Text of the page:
OFF-CAMPUS LIFE DPS To Monitor Cars By Charlotte Nichols Hoya Staff Writer

Georgetown’s Department of Public Safety has implemented a plan that will allow area residents to report unregistered student cars to the Metropolitan Police Department to control student parking in the Georgetown neighborhood. The system was proposed by DPS in a meeting last week with Student Affairs and Georgetown residents after an order from the Board of Zoning Adjustment required the university to control student parking more effectively.

The plan allows neighborhood residents to call DPS and report cars that they suspect are unregistered. DPS will then forward the license plate number to the Department of Public Works and MPD, who will “investigate and see if that person is in violation of registration,” Director of Public Safety William Tucker said.

The university and DPS will take no other action besides forwarding the information, according to Tucker. ANC Commissioner Justin Wagner (COL ’03) said the university is creating the plan only because it was mandated by the BZA last April. He said, however, that it breaches the role of the university.

“[The plan] blatantly violates students rights and asks the university to alter its focus from an educational institution to that of a D.C. government agency,” Wagner, who chairs the ANC’s Public Safety Committee, said. “The real issue here is that these conditions supported by a vocal minority of people in the community are discriminatory because they create special laws that only apply to students.”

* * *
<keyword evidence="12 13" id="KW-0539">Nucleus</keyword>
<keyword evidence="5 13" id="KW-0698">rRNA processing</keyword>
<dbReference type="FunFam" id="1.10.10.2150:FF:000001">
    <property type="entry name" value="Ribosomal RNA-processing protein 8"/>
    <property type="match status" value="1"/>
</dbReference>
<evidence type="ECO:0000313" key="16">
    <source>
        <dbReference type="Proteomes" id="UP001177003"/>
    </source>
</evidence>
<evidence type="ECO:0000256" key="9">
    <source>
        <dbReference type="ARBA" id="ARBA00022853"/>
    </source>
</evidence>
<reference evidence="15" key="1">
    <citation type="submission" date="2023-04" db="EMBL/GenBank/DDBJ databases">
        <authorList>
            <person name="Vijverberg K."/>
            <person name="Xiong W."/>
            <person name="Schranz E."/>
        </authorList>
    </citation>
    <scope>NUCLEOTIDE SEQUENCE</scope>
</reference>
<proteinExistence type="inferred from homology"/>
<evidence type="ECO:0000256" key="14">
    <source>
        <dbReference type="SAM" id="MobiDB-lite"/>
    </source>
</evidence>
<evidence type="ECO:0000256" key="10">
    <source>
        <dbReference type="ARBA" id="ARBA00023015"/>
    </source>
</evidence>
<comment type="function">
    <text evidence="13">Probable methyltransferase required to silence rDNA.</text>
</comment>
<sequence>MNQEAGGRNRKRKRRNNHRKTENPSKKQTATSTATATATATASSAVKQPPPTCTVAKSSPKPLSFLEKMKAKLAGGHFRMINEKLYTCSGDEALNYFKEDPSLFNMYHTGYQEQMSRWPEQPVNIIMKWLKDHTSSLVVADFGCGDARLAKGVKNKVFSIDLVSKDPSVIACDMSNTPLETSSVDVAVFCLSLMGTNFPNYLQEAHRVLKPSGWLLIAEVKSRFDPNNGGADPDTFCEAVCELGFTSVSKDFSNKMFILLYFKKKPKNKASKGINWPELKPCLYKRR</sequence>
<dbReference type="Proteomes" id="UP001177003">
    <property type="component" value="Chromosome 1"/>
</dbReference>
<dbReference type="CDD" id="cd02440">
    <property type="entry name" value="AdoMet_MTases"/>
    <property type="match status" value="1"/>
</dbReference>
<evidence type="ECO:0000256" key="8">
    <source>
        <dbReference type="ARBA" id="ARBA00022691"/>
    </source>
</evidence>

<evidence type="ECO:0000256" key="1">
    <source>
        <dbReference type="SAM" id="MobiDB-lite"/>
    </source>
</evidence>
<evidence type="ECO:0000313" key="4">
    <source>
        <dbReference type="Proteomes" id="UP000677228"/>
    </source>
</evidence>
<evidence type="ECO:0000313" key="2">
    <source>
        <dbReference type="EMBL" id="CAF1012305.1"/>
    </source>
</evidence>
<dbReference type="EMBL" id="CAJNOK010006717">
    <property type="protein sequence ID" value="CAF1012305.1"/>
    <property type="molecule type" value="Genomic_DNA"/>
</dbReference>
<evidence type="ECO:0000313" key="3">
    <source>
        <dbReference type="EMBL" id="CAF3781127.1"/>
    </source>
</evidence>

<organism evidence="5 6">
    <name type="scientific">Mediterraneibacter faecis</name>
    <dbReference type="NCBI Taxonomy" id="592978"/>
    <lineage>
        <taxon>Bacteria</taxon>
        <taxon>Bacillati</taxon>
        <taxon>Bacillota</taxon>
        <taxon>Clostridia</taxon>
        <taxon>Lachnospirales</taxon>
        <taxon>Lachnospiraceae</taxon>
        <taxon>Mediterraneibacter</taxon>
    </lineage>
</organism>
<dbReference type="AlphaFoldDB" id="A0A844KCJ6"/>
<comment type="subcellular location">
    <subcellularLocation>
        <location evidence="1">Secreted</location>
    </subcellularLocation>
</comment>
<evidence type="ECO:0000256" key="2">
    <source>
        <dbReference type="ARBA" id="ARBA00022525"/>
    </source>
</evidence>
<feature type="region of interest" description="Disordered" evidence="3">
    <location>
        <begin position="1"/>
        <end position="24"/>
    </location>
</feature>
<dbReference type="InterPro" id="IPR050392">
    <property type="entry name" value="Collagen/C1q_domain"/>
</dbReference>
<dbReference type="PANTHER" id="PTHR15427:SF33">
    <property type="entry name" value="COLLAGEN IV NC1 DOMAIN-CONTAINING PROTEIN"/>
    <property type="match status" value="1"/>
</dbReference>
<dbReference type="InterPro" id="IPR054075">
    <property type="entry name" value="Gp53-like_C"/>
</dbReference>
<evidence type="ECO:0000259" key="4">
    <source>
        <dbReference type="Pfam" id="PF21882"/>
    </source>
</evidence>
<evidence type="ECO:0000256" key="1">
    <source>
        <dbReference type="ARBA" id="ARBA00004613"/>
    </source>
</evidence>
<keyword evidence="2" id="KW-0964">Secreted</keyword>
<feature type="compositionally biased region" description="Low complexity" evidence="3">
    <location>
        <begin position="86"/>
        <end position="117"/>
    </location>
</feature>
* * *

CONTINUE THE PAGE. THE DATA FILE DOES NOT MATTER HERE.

“The D.C. Human Rights Act protects university students as a class of people that can not be discriminated against and the Family Education Rights and Privacy Act protects a student’s private information with the university,” Wagner added. “Since these conditions clearly violate privacy rights, students have supported the university’s appeal to have these discriminatory conditions thrown out.”

Georgetown residents who support the BZA mandate, however, believe the new plan is necessary in dealing with the increasing parking problems, especially the number of back yards in Burleith that are being turned into student parking lots, Georgetown resident Karen Cruz said. It is not a violation of FERPA because DPS would be generating the list rather than outside sources like PD, she said.

“One of the requirements that the BZA had was that the university keep a registered list of students with cars. At one of the past meetings, the university was asked if they had this list and they said no,” Cruz said. “The university is using this system as a way to start that list.”

Furthermore, the plan may not even be implemented very fully, she said. “The university is not actively looking for students,” and in front of campus people are moving cars around so much that’s it’s not as noticeable to the neighbors.

“This program has no ability to distinguish between visitors and those who are violating the law. This is one of the major problems,” Wagner said.

Although the plan was announced last week, Tucker said he has yet to see it in action because there have been no reports of unregistered cars yet, and he does not know how publicized the plan will be to the Georgetown residents.

“We’ve already announced it, so I’m all ready to proceed as soon as we get some calls,” he said.

Last September, Georgetown appealed the provisions set forth by the BZA, which also included the release of private information of students living off campus, an enrollment cap, a 24-hour telephone hotline designed to receive complaints and a maintenance of records of student conduct. Because a decision from the D.C. Court of Appeals could take up to 10 more months, Wagner said Georgetown was required to implement the parking plan in the interim.

Have a reaction to this article? Write a letter to the editor.

Comments are closed.